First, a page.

It takes a lot of energy to try to suppress your thoughts. Research studies show that suppression creates the very preoccupation that it’s directed against. What happens when I say, “Don’t think of a pink elephant.”?
According to Erza Bayda, “Our deeply believed thoughts of personal insecurity may not be evident on the surface in a given situation; truthfully, we’re often unaware of their presence. But their poisonous footprint often manifests itself in our anger, blame, depression, and shame. These deeply believed and well-hidden thoughts of insecurity thus act like radar, and we often seek out experiences that confirm that our beliefs are true—the classic self-fulfilling prophecy. “
Michael Singer says, “When you resist, the energy has no place to go. It gets stuck in your psyche and seriously affects you. It blocks your heart’s energy flow and causes you to feel closed and less vibrant. This is literally what is happening when something is weighing on your mind or when things just get too heavy for you. “
Our reflex to resist stiffens our body by contracting our muscles, and also contracts our mind. Our prefrontal cortex stops working and our amygdala does our thinking. The “old” brain, which is based on survival and defense, takes over. That is why we withdraw or go numb. Unfortunately, when we put our head in the sand, it closes down the possibility of making more skillful choices.
A more skillful way to deal with our thoughts is to become curious. This judgment-free thinking does not come naturally, it needs to be learned. It requires us to step back and take off our rose colored or dark glasses. We attempt to see reality as it is, without distorting it. We acknowledge that the past can’t be changed. And we can get creative about choosing our next words or actions.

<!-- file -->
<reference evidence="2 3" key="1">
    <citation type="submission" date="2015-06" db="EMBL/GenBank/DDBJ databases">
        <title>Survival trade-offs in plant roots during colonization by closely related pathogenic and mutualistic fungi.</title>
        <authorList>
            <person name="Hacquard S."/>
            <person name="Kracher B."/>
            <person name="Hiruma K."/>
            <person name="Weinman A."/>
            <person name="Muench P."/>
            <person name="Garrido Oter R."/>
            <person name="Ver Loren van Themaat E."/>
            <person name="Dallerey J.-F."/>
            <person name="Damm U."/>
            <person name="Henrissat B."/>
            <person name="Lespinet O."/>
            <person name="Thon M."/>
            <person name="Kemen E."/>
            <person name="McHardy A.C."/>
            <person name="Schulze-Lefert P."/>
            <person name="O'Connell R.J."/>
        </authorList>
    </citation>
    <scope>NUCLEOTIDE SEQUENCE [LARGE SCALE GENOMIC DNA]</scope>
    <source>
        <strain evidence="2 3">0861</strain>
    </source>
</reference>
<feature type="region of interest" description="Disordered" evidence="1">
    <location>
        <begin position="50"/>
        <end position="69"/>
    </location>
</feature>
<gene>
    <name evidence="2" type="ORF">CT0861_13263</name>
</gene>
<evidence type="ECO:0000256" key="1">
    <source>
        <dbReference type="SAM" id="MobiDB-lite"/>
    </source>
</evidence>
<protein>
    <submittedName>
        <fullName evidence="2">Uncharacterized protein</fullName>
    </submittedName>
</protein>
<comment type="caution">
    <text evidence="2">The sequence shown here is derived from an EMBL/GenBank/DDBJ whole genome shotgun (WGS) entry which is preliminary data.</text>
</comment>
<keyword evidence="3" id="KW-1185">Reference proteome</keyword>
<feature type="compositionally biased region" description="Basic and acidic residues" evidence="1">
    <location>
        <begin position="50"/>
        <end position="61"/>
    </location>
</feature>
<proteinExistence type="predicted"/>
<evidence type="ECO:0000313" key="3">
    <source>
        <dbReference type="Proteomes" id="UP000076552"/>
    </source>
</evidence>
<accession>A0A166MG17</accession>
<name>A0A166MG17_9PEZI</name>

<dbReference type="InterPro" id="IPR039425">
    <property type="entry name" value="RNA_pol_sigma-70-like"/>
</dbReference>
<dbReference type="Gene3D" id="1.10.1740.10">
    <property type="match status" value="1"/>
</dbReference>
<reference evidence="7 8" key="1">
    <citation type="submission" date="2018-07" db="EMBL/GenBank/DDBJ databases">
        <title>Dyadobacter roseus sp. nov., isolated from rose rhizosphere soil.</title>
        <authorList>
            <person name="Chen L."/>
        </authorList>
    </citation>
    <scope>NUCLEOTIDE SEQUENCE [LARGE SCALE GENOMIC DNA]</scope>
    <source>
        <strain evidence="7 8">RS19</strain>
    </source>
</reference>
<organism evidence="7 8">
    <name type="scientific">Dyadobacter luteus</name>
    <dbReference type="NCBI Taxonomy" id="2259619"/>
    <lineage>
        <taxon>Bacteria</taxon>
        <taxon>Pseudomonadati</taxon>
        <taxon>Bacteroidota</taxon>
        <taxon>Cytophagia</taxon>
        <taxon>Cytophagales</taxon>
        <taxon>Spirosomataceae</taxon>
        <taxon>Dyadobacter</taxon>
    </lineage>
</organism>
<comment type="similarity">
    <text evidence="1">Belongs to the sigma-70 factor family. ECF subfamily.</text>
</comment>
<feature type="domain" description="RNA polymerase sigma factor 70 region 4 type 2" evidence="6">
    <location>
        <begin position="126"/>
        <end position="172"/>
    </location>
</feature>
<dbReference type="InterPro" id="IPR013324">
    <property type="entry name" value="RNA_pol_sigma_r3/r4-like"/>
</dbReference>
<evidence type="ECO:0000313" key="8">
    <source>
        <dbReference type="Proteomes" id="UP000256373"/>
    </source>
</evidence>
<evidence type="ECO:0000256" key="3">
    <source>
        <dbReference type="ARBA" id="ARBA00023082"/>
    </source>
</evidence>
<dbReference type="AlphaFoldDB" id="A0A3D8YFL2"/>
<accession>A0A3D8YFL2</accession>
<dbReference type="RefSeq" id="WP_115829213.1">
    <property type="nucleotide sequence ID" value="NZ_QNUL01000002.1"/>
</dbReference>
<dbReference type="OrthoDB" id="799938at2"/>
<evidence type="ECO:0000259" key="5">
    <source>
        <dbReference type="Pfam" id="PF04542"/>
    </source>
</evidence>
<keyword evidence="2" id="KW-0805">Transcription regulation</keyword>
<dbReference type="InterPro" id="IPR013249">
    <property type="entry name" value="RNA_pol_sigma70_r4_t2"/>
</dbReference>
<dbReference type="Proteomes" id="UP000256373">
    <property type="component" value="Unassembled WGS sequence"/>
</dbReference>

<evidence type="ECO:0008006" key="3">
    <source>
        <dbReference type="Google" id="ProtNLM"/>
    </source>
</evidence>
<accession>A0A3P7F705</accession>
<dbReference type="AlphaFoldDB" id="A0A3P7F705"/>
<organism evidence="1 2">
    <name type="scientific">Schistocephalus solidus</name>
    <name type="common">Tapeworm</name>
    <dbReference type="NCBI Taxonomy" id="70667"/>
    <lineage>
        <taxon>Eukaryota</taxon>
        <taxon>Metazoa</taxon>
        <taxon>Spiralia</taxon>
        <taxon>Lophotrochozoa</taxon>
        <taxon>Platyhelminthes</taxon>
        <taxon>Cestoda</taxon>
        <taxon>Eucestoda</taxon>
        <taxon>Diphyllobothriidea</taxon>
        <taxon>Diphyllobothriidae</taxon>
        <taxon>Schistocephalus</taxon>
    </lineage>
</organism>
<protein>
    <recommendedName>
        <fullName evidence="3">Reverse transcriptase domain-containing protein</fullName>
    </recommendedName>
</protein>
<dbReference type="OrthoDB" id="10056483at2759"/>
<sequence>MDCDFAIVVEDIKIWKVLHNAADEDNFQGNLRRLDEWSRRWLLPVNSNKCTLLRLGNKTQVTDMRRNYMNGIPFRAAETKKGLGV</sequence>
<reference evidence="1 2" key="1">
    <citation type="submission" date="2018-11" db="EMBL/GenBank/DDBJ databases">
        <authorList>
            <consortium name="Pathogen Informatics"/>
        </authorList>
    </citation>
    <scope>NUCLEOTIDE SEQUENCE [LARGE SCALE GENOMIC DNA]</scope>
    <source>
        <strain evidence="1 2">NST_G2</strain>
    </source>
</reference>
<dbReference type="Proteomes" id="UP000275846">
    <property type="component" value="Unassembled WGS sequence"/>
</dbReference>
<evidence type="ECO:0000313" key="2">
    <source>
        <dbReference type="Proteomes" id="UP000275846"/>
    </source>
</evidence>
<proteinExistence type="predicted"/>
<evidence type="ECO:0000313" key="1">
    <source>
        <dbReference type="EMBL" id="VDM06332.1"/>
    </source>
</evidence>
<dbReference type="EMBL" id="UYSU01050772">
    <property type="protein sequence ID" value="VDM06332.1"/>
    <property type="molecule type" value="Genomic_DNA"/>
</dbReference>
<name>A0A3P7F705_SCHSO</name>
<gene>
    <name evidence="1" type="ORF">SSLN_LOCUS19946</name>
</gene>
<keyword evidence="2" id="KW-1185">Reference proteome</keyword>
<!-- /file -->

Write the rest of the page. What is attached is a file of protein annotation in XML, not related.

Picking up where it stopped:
Become curious about the biased stories you tell yourself. They begin with your eyes and ears telling a biased story to your brain, which then tells you another biased story, and each stop along the way in this game of telephone gets you a little further away from reality. The most dangerous bias we have is our memory of the past. We think our memory of the past is reality. But our brains are not video recorders, they take photos. We fill in the spaces between the photographs to make up our stories of the past. We concoct what we think happened. When we are believing the stories of our past, we are believing in a figment of our imagination.
When we are curious about our thoughts, we find that many of our thoughts feel real, but are not true. We can choose to change the channel on our untrue thoughts, but it is not easy to do. The way we learn to do that is by meditating. Meditating slows us down enough so we are aware that we have thoughts. Until we are aware of our thoughts, we can’t do anything with them. When we are not aware of our thoughts, our minds are dangerous. When we are aware of our thoughts, our minds can be a great gift.
We identify thoughts as simply that—thoughts. When we are curious about our thoughts, we see they are not reality, not the way things ‘really are.’ And, more important, our thoughts aren’t who we are. They may be a little part of us, but they are not all of us. Sometimes we let our thoughts limit us. The thought “I am a bad meditator.” leads us to not want to meditate. When we do meditate, we have the thought “I am a bad meditator.”, confirming in our minds that our initial thought was true.
Reflection: How have you been managing your relationship with your thoughts?
We can’t turn off the thoughts, so if you are coming to meditation to turn them off, you will be disappointed. Meditation is about seeing into this stream of thoughts. When we see the thoughts, we become the master and the thoughts lose their power over us.